The world will see a 4.7-fold increase in heat-related deaths between today and 2050 if governments and companies don’t curb the use of fossil fuels and mitigate climate change, according to the annual report of the Lancet Countdown on Health and Climate Change, published on November 14.
Now in its eighth year, the report adds to a growing body of research documenting the impact of human-caused climate change on human health.
For the first time, the report provides projections on the growing risks to human health if global temperatures continue to rise and calls for a global commitment to transition to clean energy and energy efficiency.
“This report diagnoses a stark reality,” Dr. Renee Salas, one of the report’s authors and an emergency physician at Massachusetts General Hospital and Harvard Medical School, said during an online briefing for the report, held after its release on Nov. 15. “It makes clear that the further expansion of fossil fuels is reckless as it threatens the health and wellbeing of every person in the United States and around the world.”
The Countdown report is the result of a collaboration between 114 experts in 52 institutions and was funded by the Wellcome Trust, a charitable foundation in London. It includes a global report and policy briefs for several countries, including the U.S.
The report was released ahead of the 28th UN Conference of the Parties of UNFCCC, commonly called COP28, which for the first time is featuring health as a key theme. COP28 will be held in oil-rich Dubai, United Arab Emirates, from Nov. 30 to Dec. 12.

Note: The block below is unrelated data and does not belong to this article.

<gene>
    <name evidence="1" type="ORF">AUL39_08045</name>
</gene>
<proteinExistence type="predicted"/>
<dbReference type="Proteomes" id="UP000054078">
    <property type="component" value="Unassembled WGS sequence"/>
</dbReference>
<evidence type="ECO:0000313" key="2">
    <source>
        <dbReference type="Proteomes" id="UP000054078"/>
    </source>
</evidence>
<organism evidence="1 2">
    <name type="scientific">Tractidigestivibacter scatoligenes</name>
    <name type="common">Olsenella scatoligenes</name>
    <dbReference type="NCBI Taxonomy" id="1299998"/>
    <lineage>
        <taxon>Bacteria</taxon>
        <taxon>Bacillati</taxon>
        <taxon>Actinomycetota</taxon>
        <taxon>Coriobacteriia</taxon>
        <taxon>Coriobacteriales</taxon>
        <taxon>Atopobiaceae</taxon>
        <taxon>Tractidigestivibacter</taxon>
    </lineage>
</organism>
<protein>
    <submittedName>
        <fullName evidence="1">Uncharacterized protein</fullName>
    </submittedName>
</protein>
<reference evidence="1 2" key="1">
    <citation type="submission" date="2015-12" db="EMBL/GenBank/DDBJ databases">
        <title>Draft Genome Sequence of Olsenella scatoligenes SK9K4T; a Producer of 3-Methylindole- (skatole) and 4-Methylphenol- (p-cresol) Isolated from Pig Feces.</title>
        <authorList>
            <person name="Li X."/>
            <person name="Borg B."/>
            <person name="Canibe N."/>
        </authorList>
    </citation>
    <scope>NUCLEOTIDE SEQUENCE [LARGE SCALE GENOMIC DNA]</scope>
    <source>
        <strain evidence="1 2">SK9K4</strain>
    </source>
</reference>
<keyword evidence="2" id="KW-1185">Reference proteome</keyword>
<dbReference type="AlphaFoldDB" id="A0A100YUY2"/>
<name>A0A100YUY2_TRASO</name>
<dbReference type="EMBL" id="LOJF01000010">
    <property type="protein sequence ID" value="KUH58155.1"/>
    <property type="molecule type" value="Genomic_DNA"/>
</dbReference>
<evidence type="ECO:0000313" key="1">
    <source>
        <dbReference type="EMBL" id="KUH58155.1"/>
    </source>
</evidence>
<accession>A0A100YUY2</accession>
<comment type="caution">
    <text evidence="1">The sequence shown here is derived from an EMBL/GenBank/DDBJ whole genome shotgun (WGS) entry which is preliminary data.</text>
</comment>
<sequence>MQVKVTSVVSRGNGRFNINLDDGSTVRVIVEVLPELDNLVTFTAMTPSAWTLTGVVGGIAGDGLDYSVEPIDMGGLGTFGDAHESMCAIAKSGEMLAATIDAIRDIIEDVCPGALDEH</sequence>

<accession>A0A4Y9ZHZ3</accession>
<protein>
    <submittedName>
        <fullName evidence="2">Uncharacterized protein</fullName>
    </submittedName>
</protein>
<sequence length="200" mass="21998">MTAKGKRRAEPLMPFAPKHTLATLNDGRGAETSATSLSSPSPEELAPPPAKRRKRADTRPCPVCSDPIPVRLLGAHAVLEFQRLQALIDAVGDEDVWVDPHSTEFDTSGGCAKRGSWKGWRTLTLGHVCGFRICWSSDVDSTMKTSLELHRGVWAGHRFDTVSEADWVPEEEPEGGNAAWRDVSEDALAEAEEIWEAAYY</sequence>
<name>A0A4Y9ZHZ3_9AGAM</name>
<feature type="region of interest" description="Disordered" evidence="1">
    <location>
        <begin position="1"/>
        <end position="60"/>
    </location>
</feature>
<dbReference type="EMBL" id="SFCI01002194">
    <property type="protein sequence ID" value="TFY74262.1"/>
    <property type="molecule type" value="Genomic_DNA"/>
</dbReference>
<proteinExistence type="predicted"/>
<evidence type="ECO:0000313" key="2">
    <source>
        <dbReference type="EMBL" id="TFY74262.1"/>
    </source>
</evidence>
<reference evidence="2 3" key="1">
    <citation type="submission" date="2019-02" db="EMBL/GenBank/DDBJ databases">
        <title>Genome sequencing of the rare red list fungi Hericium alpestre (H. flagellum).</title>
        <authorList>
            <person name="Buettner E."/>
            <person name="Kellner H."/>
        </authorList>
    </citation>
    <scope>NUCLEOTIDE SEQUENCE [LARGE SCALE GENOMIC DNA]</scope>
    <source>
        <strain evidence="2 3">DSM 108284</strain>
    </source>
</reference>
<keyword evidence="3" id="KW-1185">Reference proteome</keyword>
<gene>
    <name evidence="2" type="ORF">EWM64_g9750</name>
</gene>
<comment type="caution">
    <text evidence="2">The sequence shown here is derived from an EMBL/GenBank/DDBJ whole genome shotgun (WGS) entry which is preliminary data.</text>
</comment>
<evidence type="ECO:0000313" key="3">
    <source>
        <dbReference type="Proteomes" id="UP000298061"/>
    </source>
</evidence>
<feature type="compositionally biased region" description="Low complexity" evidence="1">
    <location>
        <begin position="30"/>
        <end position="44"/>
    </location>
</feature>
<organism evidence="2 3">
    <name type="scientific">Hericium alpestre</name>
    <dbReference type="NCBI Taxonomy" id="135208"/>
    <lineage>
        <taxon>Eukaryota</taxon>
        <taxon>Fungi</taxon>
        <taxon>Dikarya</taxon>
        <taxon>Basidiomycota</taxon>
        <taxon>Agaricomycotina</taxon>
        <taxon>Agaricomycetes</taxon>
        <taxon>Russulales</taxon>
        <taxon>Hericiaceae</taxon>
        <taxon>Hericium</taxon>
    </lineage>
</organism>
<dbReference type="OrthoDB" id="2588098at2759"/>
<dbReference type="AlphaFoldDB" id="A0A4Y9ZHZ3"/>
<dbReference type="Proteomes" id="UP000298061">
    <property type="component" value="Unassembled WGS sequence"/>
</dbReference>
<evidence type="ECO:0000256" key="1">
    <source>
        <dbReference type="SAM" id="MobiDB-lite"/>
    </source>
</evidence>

Climate reports like the Lancet Countdown are large documents, laden with data, and can be difficult to summarize in one news story. But local journalists can look for specific issues that apply to their communities and speak with local experts, policymakers and residents to produce stories that resonate with their audiences.
Below are six tips to cover major climate reports like the Lancet Countdown.
1. Explain how fossil fuels threaten human health.
Current climate change is mainly driven by human-generated greenhouse gas emissions from burning fossil fuels such as coal and oil. When released into the atmosphere, the greenhouse gases carbon dioxide (CO2) and nitrous oxide (N2O) intensify the greenhouse effect and increase the planet’s average temperature. Covering Climate Now offers several explainers and guidelines to help journalists understand and relay this information to their audiences.
Under the 2015 Paris Agreement, world leaders pledged to limit the globe’s temperature increase to 1.5 degrees Celsius above pre-industrial levels by 2100. But, given the lack of action by governments and companies, the world is on track to heat by 2.7 degrees Celsius by 2100, according to the Lancet Countdown report.
Today, the global temperature has increased by 1.14 degrees Celsius above the pre-industrial era, which spanned from 1850 to 1900. So far, 2023 has been the hottest year in more than 100,000 years, with heat records broken on every continent.
Climate change and rising temperatures increase the frequency of heat waves and droughts, jeopardizing access to food and water, and putting millions of people at risk of malnutrition and food insecurity. The report finds that frequent heat waves and droughts were responsible for 127 million more people experiencing moderate to severe food insecurity worldwide in 2021 than the annual average between 1981 and 2010.